This is an anomaly which the court must seek to avoid unless it is powerless in the face of the plain language of the statute. I have, therefore, to consider whether the words of Section 3 of the Control of Rent and Eviction Act can be so interpreted as to include the service of notice under Section 106 of the T. P. Act within the scope of the bar imposed by it. I have reluctantly come to the conclusion that such an interpretation is not possible.
8. Section 3 (1) of the Control of Rent and Eviction Act provides:
'Subject to any order passed under Sub-section (3) no suit shall, without the permission of the District Magistrate be filed in any Civil Court against a tenant for his eviction from any accommodation, except on one or more of the following grounds'.
Now, the words of this sub-section are:
'No suit shall ..... be filed in any civilcourt against a tenant for his eviction ........'.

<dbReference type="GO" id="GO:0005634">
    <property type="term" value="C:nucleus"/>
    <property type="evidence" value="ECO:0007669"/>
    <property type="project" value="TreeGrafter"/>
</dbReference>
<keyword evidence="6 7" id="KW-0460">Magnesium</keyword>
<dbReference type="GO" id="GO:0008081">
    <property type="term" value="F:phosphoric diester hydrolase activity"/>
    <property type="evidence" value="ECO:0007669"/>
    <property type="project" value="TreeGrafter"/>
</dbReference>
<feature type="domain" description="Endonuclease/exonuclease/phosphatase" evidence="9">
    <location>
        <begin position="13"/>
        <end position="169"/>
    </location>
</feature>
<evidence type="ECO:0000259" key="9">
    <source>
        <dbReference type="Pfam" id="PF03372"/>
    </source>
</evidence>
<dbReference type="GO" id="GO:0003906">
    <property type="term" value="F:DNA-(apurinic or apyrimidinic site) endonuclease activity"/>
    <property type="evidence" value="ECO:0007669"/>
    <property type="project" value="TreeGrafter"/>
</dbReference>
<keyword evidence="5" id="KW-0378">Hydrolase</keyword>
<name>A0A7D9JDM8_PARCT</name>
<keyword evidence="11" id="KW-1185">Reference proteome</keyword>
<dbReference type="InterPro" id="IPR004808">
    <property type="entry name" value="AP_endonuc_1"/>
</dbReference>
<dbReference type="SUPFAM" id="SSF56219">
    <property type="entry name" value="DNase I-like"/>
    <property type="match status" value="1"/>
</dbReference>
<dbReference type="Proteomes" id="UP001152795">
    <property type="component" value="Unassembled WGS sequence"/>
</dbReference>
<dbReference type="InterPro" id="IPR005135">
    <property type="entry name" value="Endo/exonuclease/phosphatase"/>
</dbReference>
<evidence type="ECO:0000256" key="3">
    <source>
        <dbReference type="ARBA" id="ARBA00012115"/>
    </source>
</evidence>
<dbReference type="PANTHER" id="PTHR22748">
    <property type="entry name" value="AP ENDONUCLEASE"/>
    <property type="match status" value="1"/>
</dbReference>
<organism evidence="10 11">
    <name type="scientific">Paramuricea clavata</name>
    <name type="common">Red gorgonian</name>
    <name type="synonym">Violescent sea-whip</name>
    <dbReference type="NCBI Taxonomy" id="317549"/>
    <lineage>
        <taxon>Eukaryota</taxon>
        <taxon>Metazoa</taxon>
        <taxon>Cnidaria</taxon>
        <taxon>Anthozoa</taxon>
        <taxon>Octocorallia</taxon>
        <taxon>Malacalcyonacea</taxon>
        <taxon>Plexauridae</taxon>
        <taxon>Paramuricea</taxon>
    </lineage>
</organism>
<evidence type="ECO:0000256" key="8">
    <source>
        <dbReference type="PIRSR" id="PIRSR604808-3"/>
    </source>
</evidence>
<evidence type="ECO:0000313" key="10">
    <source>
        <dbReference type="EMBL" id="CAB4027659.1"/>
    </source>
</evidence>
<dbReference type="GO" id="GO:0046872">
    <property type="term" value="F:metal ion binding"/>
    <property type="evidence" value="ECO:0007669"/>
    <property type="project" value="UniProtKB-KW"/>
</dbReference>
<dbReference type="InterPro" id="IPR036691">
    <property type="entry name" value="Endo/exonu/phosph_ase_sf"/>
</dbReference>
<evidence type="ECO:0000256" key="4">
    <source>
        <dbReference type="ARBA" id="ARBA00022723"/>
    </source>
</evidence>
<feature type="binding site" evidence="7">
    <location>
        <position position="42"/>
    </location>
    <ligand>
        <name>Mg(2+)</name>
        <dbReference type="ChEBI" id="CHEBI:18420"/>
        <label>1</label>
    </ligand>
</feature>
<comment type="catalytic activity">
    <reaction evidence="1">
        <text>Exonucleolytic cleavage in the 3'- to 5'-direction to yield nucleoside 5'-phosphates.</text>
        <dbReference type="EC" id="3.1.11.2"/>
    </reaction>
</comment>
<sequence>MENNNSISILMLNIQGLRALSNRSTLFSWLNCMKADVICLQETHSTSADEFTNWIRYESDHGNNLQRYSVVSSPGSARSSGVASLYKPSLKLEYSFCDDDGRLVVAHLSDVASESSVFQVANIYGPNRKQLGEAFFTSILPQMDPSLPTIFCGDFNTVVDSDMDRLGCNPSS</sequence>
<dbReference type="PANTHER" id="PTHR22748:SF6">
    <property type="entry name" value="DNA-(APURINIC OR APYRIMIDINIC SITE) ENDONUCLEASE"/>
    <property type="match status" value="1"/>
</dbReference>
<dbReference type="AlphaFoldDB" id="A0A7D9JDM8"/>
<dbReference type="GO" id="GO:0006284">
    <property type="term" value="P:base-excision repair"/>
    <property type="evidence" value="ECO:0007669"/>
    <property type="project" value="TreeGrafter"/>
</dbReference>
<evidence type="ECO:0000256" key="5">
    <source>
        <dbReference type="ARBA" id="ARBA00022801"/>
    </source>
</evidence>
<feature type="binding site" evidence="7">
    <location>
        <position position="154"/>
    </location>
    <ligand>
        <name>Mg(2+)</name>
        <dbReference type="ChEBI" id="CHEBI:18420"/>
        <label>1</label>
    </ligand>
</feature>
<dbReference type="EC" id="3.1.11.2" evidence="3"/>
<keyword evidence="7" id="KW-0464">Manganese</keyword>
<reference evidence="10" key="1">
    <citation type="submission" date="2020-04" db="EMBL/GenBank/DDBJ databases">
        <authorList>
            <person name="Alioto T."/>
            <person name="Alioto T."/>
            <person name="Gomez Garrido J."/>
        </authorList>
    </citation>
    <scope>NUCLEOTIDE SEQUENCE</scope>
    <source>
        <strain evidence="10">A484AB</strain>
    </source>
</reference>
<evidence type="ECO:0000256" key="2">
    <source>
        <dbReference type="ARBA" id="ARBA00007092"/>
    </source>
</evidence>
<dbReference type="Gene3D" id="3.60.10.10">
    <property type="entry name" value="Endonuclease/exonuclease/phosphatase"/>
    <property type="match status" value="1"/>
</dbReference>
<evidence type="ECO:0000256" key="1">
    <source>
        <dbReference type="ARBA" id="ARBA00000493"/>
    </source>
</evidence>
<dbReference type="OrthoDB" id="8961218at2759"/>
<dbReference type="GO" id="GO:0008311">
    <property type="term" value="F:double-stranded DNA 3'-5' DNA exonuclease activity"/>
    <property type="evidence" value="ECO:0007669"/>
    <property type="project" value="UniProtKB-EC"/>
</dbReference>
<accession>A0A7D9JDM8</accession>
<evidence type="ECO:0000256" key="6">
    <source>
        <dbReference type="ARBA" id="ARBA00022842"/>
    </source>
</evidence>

If the words had been, 'the tenancy shall not be determined' or, 'the landlord shall not terminate the tenancy', the bar would have extended to the service of notice under Section 106 of the Transfer of Property Act. But the words of Section 3 are quite specific. It says that 'no suit shall be filed in any civil court', and no more.
9. The word 'suit' is not defined in the Control of Rent and Eviction Act nor in the C. P. C. But Section 26 of the Code says that 'every suit shall be instituted by the presentation of a plaint or in such other manner as may be prescribed'. The filing of a suit thus means the presentation of a plaint to the court. This view finds support from the following observation of the Privy Council in Hansraj Gupta v. Dehra Dun Mussoorie Electric Tramway Co. Ltd.
'The word 'suit' ordinarily means, and apart from some context must be taken to mean, a civil proceeding instituted by the presentation of a plaint.'
10. I am, therefore, of the opinion that Section 3 of the U. P. Control of Rent and Eviction Act imposes a ban on the filing of a suit but none on the service of notice under Section 106 of the T. P. Act. The landlord cannot file a suit for the ejectment of a tenant without the permission of the District Magistrate, but he is entitled as far as Section 3 is concerned, to take all other steps in the lawful exercise of, his rights as a landlord. There appears to be no bar against his termination of the tenancy by serving a notice on the tenant under Section 106 of the T. P. Act,